As the private sector begins to adjust to getting people and freight where they need to go, it now has a small window of opportunity to show what private carriers can do if they don’t have to compete with state-subsidized ferries.

Alaska Airlines has rerouted one of their flights so it can take students from Juneau, where they had been at Echo Cove Bible Camp, back to their homes in Wrangell. Allen Marine has added new schedules for the Southeast Alaska State Fair.

The inconvenience caused by the union, and the lives that may be lost due to the union action, underscores the need for more roads in Southeast Alaska, particularly the road from Juneau to Katzehin.

[Read: DOT going ahead with road, dock at Cascade Point]

Private landing crafts that work as fish tenders may be called into service to run groceries into towns such as Angoon and Elfin Cove. Those companies that have Coast Guard certification to move passengers might find themselves adding runs to and from Northern Lynn Canal communities to help people get to the fair.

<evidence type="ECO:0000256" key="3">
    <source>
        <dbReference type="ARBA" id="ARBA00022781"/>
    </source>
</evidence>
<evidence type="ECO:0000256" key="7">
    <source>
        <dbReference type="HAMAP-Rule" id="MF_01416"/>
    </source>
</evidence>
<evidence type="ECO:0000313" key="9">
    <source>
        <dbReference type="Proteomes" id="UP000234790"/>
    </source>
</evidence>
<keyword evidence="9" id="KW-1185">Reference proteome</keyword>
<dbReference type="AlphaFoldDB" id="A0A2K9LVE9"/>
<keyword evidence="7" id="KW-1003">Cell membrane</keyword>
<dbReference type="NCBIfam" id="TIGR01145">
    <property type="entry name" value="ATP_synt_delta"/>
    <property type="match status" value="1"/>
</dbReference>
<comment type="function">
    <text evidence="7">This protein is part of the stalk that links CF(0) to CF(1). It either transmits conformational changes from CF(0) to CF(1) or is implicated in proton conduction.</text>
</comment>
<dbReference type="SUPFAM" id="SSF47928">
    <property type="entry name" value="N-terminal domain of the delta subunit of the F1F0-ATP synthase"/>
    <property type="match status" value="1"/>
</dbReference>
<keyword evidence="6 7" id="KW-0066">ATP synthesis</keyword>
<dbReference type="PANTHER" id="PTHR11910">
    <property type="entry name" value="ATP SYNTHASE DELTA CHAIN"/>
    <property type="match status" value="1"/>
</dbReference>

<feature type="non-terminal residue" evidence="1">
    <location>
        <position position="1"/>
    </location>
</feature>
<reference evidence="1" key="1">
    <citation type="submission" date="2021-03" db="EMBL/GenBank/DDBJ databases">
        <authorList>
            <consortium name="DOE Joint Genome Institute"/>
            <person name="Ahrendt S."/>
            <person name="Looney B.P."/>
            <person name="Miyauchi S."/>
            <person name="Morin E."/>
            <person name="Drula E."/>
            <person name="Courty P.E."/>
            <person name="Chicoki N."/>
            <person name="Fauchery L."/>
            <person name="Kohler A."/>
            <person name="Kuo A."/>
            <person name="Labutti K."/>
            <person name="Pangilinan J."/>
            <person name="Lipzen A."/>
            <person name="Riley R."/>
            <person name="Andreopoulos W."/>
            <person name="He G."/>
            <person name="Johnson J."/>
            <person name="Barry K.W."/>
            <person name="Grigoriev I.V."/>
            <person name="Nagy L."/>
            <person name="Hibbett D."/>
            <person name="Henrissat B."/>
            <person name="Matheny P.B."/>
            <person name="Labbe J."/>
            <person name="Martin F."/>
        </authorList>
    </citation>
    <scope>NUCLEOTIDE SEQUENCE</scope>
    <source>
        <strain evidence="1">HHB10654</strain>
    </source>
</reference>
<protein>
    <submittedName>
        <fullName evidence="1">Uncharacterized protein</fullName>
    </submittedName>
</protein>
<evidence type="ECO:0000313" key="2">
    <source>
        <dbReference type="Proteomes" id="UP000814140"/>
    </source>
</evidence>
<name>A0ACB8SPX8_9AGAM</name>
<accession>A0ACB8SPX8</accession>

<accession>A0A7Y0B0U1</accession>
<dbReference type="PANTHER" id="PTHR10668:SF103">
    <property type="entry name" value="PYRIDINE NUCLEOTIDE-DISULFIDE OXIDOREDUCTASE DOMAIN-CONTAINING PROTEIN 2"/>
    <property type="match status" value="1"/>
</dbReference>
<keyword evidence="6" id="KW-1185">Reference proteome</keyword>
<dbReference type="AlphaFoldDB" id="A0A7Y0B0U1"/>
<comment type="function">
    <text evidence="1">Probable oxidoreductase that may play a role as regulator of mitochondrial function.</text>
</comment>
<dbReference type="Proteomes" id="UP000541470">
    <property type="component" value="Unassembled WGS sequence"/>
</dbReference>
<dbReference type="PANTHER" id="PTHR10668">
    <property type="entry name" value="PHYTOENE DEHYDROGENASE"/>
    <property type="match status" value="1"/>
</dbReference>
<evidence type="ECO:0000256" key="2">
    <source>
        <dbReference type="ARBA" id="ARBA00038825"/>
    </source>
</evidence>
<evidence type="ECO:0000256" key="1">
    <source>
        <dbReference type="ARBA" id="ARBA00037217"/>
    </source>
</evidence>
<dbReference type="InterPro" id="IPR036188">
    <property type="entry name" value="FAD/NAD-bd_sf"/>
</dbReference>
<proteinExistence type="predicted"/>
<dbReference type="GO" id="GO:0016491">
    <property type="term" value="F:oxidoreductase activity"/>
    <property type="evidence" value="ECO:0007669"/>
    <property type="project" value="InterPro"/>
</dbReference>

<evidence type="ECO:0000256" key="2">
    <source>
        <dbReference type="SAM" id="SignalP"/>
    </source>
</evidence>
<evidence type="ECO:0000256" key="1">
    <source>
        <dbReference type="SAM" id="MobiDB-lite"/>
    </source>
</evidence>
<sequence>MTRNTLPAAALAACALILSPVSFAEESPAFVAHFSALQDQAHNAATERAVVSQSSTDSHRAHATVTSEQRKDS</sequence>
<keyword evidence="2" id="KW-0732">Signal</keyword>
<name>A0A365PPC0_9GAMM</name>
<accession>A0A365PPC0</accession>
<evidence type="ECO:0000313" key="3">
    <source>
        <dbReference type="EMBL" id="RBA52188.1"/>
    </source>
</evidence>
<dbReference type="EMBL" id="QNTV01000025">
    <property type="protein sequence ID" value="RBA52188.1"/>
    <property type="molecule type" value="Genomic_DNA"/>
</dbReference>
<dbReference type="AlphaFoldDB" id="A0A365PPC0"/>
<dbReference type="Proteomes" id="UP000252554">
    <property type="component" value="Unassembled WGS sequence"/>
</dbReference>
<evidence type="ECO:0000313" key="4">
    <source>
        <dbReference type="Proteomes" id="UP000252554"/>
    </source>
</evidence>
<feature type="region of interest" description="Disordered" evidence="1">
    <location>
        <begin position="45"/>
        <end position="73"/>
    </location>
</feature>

Commissioner Tshibaka today said that one reason the strike is illegal is because the IBU included an item on their strike justification that made the entire strike an unfair labor practice. That is the item relating to the Cost of Living Differential. She said the entire strike needs to be called off because of that.

She also said that her department has been contacted by many members of the IBU who disagree with the strike.

Tshibaka said the IBU is demanding free health care, getting paid for hours they are not working, the power to dictate their own schedules, and unprecedented wage increases. These items are tough for a state that is in a budgetary crisis, she said.

“The State has come a long way in trying to reach resolution,” Tshibaka said, and asked IBU to return to the bargaining table and allow a federal mediator to help the two sides come to an agreement.